According to the Review-Journal:

In a sentencing memorandum, Assistant U.S. Attorney Crane Pomerantz described Sapse as the “mastermind” behind the implant scheme.

“Sapse committed a grotesque fraud in which he convinced incurably sick people to undergo ineffective and potentially dangerous medical procedures for his own enrichment,” Pomerantz wrote.

Sounds familiar to many treatments still going on today by others, doesn’t it?

The Review-Journal continues:

During the four-week federal trial, Pomerantz alleged that Sapse paid Conti $60,000 in 2006 to perform the phony procedure on 30 patients with serious illnesses, including multiple sclerosis and cerebral palsy.

Apparently the placental tissue involved in this alleged “stem cell” cure was literally washed in the “kitchen sink” as preparation for treatment. Somehow Sapse convinced a licensed physician, Conti, to start treating patients through him.

You might say these are extreme cases of stem cell fraud and criminal misconduct, but we are starting to see some themes repeating themselves in the darker side of the stem cell world including amongst active practitioners.

One trend is to move operations out of the US but keep the cash flow coming from American patients. Sapse did this according to Fox:

Once the Federal Drug Administration caught wind of the procedures, Sapse, according to Bogden’s office, moved the operation to Mexico. There, he allegedly performed the procedure more than 100 times in a three-year span.

We know many other stem cell operations do the same thing and continue to recruit predominantly American clientele. It might seem like an escape from trouble to them perhaps, but it hasn’t worked out that way overall.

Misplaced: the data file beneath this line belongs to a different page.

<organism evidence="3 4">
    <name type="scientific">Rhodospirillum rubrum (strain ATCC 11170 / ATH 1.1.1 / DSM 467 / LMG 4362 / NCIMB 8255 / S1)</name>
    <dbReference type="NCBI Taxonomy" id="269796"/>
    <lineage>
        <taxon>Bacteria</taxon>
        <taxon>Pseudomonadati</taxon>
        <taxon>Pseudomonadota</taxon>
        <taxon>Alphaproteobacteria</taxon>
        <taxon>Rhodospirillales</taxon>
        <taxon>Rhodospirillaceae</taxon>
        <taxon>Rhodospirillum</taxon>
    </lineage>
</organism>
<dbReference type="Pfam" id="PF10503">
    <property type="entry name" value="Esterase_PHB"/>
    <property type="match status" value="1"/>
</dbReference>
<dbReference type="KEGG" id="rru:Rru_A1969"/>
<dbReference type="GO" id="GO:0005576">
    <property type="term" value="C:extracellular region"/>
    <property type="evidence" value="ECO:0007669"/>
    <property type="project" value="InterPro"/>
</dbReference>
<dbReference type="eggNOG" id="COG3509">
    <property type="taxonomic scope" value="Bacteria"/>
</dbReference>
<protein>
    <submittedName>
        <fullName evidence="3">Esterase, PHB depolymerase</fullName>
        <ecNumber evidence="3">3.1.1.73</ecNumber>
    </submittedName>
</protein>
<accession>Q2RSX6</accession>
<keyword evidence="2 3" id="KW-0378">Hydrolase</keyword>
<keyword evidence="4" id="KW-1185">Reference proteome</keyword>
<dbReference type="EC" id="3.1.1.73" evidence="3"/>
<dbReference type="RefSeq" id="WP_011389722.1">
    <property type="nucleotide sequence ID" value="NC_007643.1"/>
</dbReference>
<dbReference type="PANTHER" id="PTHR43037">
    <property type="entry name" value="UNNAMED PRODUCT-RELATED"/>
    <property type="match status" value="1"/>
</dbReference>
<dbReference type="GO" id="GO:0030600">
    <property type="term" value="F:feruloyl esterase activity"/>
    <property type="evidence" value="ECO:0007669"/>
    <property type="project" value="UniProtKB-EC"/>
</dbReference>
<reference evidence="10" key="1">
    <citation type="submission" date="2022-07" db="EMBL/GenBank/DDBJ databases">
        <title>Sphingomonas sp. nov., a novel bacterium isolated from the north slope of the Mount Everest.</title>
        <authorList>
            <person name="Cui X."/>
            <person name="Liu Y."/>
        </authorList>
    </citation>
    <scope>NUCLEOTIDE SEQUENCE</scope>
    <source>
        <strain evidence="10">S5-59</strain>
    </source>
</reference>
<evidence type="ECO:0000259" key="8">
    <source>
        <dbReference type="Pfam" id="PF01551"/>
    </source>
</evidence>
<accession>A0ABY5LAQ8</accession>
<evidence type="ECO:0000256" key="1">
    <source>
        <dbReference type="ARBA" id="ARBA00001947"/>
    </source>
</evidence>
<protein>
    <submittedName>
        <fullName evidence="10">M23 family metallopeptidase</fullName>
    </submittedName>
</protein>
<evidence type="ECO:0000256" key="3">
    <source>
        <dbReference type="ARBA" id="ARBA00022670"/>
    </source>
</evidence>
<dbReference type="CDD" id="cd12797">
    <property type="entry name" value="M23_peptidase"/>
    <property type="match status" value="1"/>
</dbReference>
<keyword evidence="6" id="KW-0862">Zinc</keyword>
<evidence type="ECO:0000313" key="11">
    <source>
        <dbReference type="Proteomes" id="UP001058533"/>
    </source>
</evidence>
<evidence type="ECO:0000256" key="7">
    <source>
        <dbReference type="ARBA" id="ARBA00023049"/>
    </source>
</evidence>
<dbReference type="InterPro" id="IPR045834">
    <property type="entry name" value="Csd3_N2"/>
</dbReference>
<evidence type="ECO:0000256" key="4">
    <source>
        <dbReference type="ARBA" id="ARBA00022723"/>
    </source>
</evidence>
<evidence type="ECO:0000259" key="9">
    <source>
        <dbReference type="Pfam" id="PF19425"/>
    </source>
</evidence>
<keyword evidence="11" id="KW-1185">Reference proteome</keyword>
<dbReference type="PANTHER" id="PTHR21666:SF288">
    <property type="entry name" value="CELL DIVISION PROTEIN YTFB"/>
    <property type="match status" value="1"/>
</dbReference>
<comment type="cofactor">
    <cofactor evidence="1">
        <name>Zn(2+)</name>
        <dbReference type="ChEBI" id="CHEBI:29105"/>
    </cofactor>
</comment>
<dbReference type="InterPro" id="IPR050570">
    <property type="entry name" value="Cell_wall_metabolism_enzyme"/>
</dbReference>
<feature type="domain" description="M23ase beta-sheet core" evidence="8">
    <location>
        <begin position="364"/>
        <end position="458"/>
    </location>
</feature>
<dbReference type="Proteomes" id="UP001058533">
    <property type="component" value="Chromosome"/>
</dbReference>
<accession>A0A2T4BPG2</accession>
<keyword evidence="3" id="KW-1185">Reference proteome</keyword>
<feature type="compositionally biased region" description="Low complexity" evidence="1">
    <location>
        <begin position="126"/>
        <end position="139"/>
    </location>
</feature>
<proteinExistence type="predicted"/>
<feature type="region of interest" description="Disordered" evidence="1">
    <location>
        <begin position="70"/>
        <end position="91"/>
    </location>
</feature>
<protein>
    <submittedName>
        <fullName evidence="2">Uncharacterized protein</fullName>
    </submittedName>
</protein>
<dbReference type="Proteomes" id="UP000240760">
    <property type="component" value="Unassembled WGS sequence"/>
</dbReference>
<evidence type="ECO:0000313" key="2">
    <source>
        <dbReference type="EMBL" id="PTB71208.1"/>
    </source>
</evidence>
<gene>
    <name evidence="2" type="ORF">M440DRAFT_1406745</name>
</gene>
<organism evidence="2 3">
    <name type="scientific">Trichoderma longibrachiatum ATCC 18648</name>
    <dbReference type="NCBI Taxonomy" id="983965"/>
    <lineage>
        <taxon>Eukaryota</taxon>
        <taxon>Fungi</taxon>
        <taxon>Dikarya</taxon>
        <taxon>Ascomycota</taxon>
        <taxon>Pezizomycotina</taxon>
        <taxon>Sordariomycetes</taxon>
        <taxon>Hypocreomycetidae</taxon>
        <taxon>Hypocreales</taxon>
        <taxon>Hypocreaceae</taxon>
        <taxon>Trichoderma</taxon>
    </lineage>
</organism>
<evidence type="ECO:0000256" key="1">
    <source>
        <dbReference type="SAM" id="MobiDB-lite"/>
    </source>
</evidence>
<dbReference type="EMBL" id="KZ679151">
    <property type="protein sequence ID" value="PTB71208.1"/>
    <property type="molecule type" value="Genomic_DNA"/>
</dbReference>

Non-compliant companies recruiting American patients for treatment outside the US are in fact still liable for civil and potentially criminal charges.

Another pattern we see by noncompliants in the stem cell arena is clinics claiming they are like some kind of modern Robin Hood allegedly putting themselves at risk to help poor patients, but all the while they are taking tens of thousands of dollars and sometimes hundreds of thousands of dollars from individual patients.

The field saw more legal actions in another scheme earlier this year leading to convictions, pleas, and sentencing for various folks involved in non-compliant stem cell activities.

In the end I believe that outright fraudsters and those doing at best legally questionable stem cell stuff will eventually get into trouble. What they are doing is wrong and it will catch up with them.